It's not too late to pull garlic mustard

Garlic mustard is the epitome of an invasive plant and a very aggressive spreader.

It's not too late to pull garlic mustard

Residents were first encouraged by the Thetford Conservation Commission to pull the invasive weed garlic mustard on Green Up day. And the opportunity to easily spot this plant and rip it up is not over yet. Look for a small cluster of petite, four-petaled, white flowers atop a central stem and triangular leaves with toothed margins. A garlic smell when the young leaves are crushed is a key feature for those with good noses. Plants vary in height, from under a foot to two or more feet in rich soil.

Galric mustard up close

Why eradicate this plant when we have so many other weeds?

Garlic mustard is the epitome of an invasive plant and a very aggressive spreader. Each plant produces up to 8,000 seeds in long wiry capsules. The seeds are flung up to ten feet when the ripe capsules explode.  On Tucker Hill road it is obvious from the pattern of infestation that garlic mustard seeds are also carried to new sites by water runoff. When they germinate, usually in 1-2 years, they can produce seedling densities of up to 24,000 per square yard.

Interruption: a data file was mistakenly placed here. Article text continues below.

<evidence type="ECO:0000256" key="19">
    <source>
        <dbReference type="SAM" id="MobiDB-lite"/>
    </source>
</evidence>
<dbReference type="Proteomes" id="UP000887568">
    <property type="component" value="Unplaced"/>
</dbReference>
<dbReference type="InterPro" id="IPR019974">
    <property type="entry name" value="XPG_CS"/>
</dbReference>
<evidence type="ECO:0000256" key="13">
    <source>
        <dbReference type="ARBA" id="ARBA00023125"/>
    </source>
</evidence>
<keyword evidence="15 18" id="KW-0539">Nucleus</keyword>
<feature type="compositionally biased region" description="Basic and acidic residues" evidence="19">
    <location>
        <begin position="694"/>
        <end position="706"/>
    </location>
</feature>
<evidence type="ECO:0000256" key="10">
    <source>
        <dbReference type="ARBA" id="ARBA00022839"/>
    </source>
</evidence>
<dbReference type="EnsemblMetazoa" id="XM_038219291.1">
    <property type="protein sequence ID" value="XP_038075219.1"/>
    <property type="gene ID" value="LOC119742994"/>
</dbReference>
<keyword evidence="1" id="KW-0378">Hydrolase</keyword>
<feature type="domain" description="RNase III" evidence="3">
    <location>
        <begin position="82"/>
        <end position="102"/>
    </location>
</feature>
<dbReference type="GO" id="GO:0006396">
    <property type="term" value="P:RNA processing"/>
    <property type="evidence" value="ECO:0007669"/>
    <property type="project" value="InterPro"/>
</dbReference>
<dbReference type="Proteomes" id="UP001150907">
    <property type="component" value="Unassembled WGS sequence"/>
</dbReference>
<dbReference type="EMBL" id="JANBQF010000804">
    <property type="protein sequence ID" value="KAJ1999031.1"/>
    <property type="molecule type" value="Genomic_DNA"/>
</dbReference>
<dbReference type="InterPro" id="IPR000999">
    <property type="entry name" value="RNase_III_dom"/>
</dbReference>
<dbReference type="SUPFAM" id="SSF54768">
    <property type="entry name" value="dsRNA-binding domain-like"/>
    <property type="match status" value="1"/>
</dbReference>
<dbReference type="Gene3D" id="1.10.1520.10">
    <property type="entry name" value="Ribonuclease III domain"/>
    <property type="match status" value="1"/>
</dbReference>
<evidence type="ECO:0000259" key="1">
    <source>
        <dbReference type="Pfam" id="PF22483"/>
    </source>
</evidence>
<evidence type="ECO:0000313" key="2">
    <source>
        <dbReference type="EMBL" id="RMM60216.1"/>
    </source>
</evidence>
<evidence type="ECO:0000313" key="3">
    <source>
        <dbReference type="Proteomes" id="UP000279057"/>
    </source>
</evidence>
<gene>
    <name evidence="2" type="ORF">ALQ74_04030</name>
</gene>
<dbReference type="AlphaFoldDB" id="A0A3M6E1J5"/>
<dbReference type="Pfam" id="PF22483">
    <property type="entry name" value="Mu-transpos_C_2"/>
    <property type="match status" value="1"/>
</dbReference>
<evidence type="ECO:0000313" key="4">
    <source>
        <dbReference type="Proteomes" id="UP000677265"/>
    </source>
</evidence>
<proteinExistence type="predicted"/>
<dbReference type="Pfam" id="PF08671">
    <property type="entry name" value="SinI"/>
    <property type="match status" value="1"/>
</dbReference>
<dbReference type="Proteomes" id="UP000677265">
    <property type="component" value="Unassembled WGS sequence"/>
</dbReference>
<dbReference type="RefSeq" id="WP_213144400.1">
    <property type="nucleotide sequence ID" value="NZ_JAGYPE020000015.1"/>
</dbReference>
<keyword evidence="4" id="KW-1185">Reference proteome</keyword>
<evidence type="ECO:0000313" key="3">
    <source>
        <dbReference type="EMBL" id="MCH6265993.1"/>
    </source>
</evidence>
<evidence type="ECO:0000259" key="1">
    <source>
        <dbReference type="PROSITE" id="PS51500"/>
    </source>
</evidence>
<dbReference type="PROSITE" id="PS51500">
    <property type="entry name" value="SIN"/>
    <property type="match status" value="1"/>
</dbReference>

Garlic mustard monoculture

Garlic mustard is particularly harmful in rich forested locations. For a start, it crowds out other herbaceous plants, including beloved wildflowers like trillium, spring beauty, bloodroot, and Jack-in-the-pulpit. Swaths of these wildflowers can soon be lost, replaced by garlic mustard monocultures.

Just as bad, the roots of garlic mustard exude toxic compounds called glucosinolates that prevent the seeds of other plants from germinating. These compounds also kill beneficial soil fungi. For native tree seedlings, root associations with fungi are essential for growth. Thus, by killing fungi, garlic mustard outcompetes hardwood tree seedlings and harms the regeneration of our valuable forests.

Fortunately garlic mustard is easy to pull.

When disposing of garlic mustard it is important not to leave it where seeds can be shed from the uprooted plants. To be on the safe side, stuff everything into a plastic garbage bag, and leave it in a sunny location to “cook” for several weeks until the plants decompose. Disposal of plant material in the trash is no longer permitted in Vermont, so it would be best to bury the plant matter after that, or inquire with the composting volunteer at recycling.

The end of the day

Learn more about invasives on this helpful state website.

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